We had just heard that they had released a new coffee varietal, called Batian (The name of the peak of Mt. Kenya,) that they spent 12 years developing. Batian is a new alternative to the not so tasty Ruiru 11 that the Research Foundation had developed in the 80’s. Both varietals are more resistant to Coffee Berry Disiease and Leaf Rust than the traditional varietals grown in Kenya, SL 28 and SL 34. The problem is that the best coffees from Kenya are normally coming from the SL varietals, so we were interested to taste the new Batian variety next to the Ruiru 11 and the SL 28 and SL 34.
When we arrived we got a tour of the CRF and also a presentation of what work they are doing there. Basically, it is a resource center for coffee in Kenya where they train farmers, analyze soil and fertilizers, develop new varietals and research and develop new agricultural practices.
The greatest part of the tour was their varietal museum. Here we got to see some amazing coffee trees, and their Coffea Ecxelsa and Liberica trees were the biggest coffee trees I have ever seen.(See biggest trees in pictures below)

Excelsa in front Liberica in the back


Coffea Excelsa

Coffea Liberica

They also had a lot of other varietals in their museum plot, but you can see more of them in the slide show on the bottom of this page.

After the tour we headed in to the CRF cupping lab to taste coffee. We were presented with 4 unnamed samples that we cupped before the coffees were revealed as Batian, SL 28, Ruiru 11 and a cup with a blend of Ruiru 11 and SL 28.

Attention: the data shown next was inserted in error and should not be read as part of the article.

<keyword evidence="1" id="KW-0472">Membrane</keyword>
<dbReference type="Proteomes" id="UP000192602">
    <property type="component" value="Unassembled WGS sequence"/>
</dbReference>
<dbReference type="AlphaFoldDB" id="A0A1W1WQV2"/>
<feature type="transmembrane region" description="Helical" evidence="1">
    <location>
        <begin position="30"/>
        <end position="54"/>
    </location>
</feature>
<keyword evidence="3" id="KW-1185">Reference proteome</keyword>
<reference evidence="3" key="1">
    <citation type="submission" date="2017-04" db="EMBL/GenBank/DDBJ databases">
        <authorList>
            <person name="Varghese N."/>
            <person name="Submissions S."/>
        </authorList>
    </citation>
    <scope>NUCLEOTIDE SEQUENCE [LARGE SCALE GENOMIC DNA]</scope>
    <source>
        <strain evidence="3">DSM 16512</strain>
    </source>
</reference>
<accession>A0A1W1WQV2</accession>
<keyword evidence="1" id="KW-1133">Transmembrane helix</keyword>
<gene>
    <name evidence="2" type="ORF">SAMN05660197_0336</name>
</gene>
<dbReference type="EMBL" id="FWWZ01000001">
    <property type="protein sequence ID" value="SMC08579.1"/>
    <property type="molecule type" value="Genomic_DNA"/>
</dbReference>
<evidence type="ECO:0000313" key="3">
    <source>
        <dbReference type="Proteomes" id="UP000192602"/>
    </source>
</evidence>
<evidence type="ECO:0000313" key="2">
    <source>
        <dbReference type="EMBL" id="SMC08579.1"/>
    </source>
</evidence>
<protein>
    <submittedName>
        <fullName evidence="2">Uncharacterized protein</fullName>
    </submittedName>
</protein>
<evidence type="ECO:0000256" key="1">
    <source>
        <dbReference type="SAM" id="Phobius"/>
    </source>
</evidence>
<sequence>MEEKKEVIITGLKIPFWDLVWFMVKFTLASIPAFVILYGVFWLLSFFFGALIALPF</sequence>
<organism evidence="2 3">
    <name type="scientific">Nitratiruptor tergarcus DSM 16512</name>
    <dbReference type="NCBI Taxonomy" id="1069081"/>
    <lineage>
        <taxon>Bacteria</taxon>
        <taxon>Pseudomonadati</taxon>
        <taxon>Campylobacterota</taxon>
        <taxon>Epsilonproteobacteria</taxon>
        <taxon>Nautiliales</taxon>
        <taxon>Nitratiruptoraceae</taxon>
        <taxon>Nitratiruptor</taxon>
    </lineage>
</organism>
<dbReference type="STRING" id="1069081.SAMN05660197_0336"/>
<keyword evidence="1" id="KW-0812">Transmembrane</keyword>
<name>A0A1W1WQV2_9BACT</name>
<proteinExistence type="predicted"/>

Cupping new varietal at CRF

It turned out that I actually liket the Batian varietal the best. It was by far the sweetest and most floral and fruity. My second favourite was the blend and my 3rd favourite was the SL28. This was an unusual result but not too surprising as we were already were sceptical of the setup of the cupping. To be honest, all the coffees were very dark roasted and roasted on the same day as the cupping. The SL28 was not a good SL 28; it was both baggy and from the west part of Kenya which traditionally does not grow the best coffees. In fact all the coffees were grown in different parts of the country, so we suspected the CFR guys to set up a cupping to favour the Batian varietal as they have spent 12 years developing it. The only thing that did not surprise me with the cuping was that the Ruiru 11 was the worst coffee. This was flat and woody and very bitter.

I asked to get some samples of the Batian coffee to take home so I could cup it next to our SL28/34 from Tekangu and Mugaga, but our tour guide at CRF would not let me have it.
Regardless of that, I am very much looking forward to tasting the Batian varietal in the future as it seemed that a lot of farmers were already implementing the new plant in their fields. Hopefully it will not compromise the quality of Kenyan coffee in the future.

I will be going back to Kenya in February to buy and taste the coffees that is picked right now. More on that next year.